The Greeks and Romans knew that the lily is a remarkable flower. You could use them to treat snakebites or get rid of wrinkles. Or eat them. Nowadays we prefer to place the flower in a vase.
In the wild lilies bloom in Korea, Japan, India and parts of Siberia. They also grow wild in most American states. In Europe the lily is native to the Caucasus, the Balkans, Greece, Poland, the Alps and Pyrenees. The French King Louis VII was therefore able to include the flower in his coat of arms around 1150 as a symbol of his name: Louis or Loys.
Lilies can be propagated quickly, and growers and breeders are certainly not sitting still. Crossbreeding is producing ever more unusual shapes and colours. Whilst in the last century it was particularly the cultivars from the Asiatic, Oriental and Longiflorum groups, in 2020 there are crosses between Longiflorum x Asiatic (LA), Oriental x Asiatic (OA), Oriental x trumpet (OT) and new cultivars from the wild Lilium martagon. These include flowers with an enormous diameter, with an almost black heart, multicoloured varieties, double flowers, scentless lilies, without pollen or very unusual examples such as Lilium ‘Apricots Fudge’.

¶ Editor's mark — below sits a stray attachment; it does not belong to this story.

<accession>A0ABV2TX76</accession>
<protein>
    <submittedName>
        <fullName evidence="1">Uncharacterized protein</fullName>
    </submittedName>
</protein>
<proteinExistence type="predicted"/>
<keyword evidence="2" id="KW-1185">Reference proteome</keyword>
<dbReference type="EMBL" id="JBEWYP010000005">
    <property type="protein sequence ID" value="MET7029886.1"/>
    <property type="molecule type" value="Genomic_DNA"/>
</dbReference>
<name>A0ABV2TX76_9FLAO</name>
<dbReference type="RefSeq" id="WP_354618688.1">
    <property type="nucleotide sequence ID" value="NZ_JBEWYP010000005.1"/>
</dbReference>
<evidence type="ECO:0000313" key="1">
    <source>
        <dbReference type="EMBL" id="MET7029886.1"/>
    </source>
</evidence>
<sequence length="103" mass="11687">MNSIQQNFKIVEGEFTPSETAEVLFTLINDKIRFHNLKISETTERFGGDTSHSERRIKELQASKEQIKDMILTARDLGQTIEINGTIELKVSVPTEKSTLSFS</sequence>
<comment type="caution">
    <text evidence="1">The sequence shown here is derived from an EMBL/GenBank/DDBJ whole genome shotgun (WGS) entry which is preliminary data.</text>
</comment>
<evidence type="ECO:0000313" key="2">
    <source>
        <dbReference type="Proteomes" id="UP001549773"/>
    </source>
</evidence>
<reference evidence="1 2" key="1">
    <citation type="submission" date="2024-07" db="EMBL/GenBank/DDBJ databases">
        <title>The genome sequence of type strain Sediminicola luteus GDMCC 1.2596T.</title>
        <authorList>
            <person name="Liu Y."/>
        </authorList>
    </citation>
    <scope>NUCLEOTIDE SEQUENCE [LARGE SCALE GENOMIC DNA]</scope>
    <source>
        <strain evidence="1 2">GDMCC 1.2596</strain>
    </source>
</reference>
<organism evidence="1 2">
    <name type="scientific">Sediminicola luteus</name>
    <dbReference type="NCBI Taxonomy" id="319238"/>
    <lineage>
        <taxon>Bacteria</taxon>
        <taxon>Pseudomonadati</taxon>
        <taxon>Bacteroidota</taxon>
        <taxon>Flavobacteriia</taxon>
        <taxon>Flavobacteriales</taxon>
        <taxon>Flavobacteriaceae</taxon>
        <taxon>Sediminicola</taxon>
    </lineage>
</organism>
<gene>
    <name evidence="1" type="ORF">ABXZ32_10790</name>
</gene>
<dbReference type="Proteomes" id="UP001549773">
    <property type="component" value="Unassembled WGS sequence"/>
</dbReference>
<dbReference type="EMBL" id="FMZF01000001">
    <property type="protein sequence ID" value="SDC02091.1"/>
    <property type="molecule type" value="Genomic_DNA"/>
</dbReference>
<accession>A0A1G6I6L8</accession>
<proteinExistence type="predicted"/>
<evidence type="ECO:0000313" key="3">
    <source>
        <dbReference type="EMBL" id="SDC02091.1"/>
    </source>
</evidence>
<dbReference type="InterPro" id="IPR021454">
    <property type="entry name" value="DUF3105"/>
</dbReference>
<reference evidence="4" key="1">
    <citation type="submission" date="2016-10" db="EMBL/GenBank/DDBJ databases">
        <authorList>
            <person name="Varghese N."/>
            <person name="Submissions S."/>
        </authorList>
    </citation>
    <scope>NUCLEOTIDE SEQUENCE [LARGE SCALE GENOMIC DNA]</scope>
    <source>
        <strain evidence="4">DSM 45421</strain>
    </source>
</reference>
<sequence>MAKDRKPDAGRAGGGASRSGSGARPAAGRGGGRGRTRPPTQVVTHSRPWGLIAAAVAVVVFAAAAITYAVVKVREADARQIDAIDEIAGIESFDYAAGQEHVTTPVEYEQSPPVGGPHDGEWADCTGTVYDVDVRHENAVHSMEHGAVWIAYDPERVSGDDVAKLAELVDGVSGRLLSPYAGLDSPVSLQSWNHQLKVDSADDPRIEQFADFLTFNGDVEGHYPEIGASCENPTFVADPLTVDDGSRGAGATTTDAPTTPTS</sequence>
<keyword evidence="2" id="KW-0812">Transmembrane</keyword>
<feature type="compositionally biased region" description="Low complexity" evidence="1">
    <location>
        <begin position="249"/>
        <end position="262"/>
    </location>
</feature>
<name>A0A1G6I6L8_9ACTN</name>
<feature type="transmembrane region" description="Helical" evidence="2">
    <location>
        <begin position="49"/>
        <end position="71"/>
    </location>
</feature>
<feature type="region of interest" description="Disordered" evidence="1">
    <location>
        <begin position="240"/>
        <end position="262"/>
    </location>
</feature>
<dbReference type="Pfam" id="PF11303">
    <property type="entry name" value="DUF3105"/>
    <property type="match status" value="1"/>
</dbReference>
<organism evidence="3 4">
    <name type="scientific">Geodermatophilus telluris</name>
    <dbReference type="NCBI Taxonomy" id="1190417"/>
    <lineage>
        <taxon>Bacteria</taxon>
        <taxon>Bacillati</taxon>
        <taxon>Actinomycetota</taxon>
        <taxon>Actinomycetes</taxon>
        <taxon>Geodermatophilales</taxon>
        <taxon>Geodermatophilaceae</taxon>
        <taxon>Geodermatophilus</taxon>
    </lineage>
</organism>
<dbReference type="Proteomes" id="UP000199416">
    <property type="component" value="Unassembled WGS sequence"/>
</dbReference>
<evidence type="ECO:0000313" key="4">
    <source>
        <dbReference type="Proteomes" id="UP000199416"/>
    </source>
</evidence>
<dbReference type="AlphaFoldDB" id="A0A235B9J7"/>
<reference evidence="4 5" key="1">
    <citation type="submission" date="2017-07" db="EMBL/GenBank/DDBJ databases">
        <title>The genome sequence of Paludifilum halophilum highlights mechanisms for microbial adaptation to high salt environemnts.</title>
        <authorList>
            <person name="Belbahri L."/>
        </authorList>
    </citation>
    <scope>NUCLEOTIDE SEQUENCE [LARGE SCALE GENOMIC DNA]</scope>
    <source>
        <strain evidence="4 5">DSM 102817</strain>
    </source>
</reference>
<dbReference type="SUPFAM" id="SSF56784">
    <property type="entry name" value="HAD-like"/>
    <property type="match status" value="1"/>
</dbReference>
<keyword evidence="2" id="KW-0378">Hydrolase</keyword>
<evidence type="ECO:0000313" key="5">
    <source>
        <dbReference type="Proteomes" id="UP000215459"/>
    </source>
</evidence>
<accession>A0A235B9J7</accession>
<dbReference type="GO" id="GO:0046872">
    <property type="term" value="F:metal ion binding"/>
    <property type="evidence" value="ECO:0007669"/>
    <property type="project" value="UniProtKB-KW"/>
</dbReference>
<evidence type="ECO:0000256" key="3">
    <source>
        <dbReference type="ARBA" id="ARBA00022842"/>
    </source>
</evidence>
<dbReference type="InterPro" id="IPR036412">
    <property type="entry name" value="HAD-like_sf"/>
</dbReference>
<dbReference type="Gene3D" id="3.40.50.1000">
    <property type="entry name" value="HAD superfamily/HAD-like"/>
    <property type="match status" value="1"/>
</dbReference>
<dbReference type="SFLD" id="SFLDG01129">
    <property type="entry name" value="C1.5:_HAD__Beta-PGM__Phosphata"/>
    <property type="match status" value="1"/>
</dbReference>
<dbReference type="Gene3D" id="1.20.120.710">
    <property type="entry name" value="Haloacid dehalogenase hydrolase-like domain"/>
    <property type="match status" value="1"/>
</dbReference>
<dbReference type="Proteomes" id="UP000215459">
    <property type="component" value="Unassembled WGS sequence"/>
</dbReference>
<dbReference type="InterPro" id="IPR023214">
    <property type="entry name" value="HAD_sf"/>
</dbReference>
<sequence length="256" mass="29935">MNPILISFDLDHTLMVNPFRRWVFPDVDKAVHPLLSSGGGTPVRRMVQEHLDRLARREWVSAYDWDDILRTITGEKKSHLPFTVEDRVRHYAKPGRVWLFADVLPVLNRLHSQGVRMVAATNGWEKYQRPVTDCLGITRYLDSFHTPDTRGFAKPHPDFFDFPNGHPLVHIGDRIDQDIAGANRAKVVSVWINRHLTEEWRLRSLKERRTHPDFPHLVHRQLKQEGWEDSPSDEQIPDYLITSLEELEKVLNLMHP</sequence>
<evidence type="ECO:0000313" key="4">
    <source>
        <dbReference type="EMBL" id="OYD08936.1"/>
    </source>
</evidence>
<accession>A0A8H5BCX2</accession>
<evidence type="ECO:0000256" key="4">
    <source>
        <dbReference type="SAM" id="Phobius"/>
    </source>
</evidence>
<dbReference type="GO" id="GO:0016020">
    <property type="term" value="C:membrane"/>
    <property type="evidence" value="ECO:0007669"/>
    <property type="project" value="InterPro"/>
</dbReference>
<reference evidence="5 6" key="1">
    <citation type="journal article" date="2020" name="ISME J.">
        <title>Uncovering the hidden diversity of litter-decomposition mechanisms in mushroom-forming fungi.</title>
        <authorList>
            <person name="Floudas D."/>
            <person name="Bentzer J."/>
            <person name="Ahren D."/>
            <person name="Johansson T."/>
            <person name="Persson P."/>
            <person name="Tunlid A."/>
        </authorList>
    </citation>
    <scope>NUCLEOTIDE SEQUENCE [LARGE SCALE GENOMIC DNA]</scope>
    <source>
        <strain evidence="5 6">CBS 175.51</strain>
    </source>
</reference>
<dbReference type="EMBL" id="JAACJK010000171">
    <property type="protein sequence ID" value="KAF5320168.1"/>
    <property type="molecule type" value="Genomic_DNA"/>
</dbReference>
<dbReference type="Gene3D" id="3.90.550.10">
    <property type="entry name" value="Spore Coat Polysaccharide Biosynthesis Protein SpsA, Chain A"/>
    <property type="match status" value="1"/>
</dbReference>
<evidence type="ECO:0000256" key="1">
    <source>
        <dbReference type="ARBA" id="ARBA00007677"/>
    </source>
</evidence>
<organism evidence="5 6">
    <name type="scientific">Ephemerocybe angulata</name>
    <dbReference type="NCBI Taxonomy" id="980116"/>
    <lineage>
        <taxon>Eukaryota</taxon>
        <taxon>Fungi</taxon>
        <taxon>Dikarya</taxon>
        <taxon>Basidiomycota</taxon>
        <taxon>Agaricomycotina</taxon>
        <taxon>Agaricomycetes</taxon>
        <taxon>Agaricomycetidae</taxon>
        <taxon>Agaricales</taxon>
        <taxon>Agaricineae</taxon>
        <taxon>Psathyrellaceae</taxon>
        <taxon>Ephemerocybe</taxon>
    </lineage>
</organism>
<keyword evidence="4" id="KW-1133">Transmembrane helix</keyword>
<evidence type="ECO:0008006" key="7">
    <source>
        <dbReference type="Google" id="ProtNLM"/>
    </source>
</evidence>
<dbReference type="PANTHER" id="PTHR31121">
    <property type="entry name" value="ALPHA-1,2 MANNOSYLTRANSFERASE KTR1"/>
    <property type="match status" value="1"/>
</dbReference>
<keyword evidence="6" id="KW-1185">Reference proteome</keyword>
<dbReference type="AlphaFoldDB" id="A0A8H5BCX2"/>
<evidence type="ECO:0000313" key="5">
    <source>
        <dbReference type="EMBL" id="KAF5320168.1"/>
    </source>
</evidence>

CARE TIPS FOR PROFESSIONALS
- Lilies have imposing, large flowers that remain beautiful for at least ten days.
- The flowers are best transported in their packaging, preferably at a low temperature.
- After unpacking trim the stems diagonally.
- Use clean water in a clean vase with special lily food.
- Refresh the water regularly, particularly if the water in the vase is cloudy.
- Remove the bottom leaves so they’re not hanging in the water, since this causes the growth of bacteria.
- Lilies do not like direct sunlight.
DISPLAY TIPS FOR PROFESSIONALS
You can create any mood you like with lilies: there are so many shapes, colours and sizes! You can make serene mixed bouquets by combining the white Lilium longiflorum or a white Oriental lily with white roses and Eucalyptus leaves. You can lend a touch of romance to the same combination by adding Gysophila and replacing the Eucalyptus with Asparagus. A more modern and loose bouquet can be produced by combining Asiatic lilies with gerberas, Astrantia and other summer flowers that are available in June.